Light Sport Aircraft Takes Off
It was December 2002 when readers were first introduced to ASTM International Committee F37 on Light Sport Aircraft in the pages of SN. At the time, I always thinking like an editor remember being excited by the artistic possibilities of colorful and unusual aircraft photographed against clear blue skies.
But in less than the three years since, Committee F37 has given the light sport aircraft industry, aviation regulators, recreational flying enthusiasts and this editor something much more substantial to be excited about.
Committee F37’s challenge, as related in a special case study in this issue, was to produce a portfolio of standards to support the creation of new regulation put forward by the Federal Aviation Administration for light sport aircraft. Its accomplishment was the development, in less than two years, of some 20 of the most critical standards necessary for the rule’s release. Additionally, F37 continues developing more standards to support other areas of the rule directly, or to support the industry as it begins to take flight. F37 has accomplished this using ASTM’s information technology tools to meet frequently, sometimes as much as once a week.
These facts alone are impressive enough, but combine them with the reason for and overall results of the effort and you’ll see what makes Committee F37 such a great standards development story.
In the late 1990s, market and product development in the light sport aircraft industry, which had existed since the 1970s, was in a holding pattern. Without regulation from the FAA and standards to ensure safety, this small aviation sector was struggling to develop new aircraft and encourage flying enthusiasts to participate. But by 2002, the industry and its regulating agency decided it was time to work together.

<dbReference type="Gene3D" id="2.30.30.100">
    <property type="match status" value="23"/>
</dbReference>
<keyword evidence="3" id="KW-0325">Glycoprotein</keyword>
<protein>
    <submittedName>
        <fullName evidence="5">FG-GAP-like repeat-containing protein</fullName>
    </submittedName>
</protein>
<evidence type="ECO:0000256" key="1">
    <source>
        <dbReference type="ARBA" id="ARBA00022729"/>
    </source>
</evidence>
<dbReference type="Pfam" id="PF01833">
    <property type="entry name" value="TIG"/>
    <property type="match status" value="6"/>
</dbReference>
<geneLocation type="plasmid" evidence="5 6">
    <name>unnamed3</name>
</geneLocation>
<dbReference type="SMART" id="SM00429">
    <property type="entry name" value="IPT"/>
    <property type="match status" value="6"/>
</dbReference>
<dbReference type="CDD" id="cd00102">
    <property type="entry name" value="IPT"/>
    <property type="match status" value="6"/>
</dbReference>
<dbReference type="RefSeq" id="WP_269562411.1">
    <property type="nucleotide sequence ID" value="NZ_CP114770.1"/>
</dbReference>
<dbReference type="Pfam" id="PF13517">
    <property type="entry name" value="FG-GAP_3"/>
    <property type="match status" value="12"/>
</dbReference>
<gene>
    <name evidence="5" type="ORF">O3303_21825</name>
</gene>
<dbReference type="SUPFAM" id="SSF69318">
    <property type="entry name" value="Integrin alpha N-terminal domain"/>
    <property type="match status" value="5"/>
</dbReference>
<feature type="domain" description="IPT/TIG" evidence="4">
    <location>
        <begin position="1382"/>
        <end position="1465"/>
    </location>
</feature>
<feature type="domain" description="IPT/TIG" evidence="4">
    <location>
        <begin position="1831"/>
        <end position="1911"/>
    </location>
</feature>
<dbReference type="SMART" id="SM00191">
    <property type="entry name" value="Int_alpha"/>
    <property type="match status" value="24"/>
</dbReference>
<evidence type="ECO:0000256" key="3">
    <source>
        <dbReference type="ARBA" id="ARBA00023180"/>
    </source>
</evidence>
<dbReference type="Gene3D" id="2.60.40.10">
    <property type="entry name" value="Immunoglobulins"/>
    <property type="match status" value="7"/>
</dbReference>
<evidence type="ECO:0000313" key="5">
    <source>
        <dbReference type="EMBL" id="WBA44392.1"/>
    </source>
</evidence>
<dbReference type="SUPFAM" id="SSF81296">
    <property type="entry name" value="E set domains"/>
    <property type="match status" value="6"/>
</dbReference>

In response, the FAA created a Sport Pilot category of licensing and aircraft through a new federal rule. The objective was to provide a category that would return to basic and safe aviation, where fancy navigation and retractable gear, for instance, were unnecessary to entertain the market, which was seeking simple, safe, affordable and functionally appealing personal aircraft.
Industry held up its part of the bargain by working through ASTM International to form Committee F37 and developing standards quickly to support the newly created rule. By the time the FAA released the rule in September 2004, the 20 critical standards were ready and waiting to be accepted by the agency to create a full light sport aircraft regulatory package that would result in essentially instant opportunities for massive growth within the industry.
Kudos are due all around for this amazing achievement. Acting progressively and with foresight, the FAA was willing to enhance its rulemaking process by embracing consensus standards in a paradigm where they could be used to help establish design, performance and airworthiness constraints. The industry put aside natural differences in design and other preferences and came up with standards that help ensure safety and ease of use. And flying enthusiasts stepped up to the plate as user-category members of the committee and, as a result, well, now they get to have a lot of safe fun in the air.
In short, as Earl Lawrence, chairman of Committee F37 and vice president of industry and aviation affairs at the Experimental Aircraft Association, recently told me, “We just made aviation more accessible.” And, I might add, it took standardization to do it. Click here for the full story.
Editor in Chief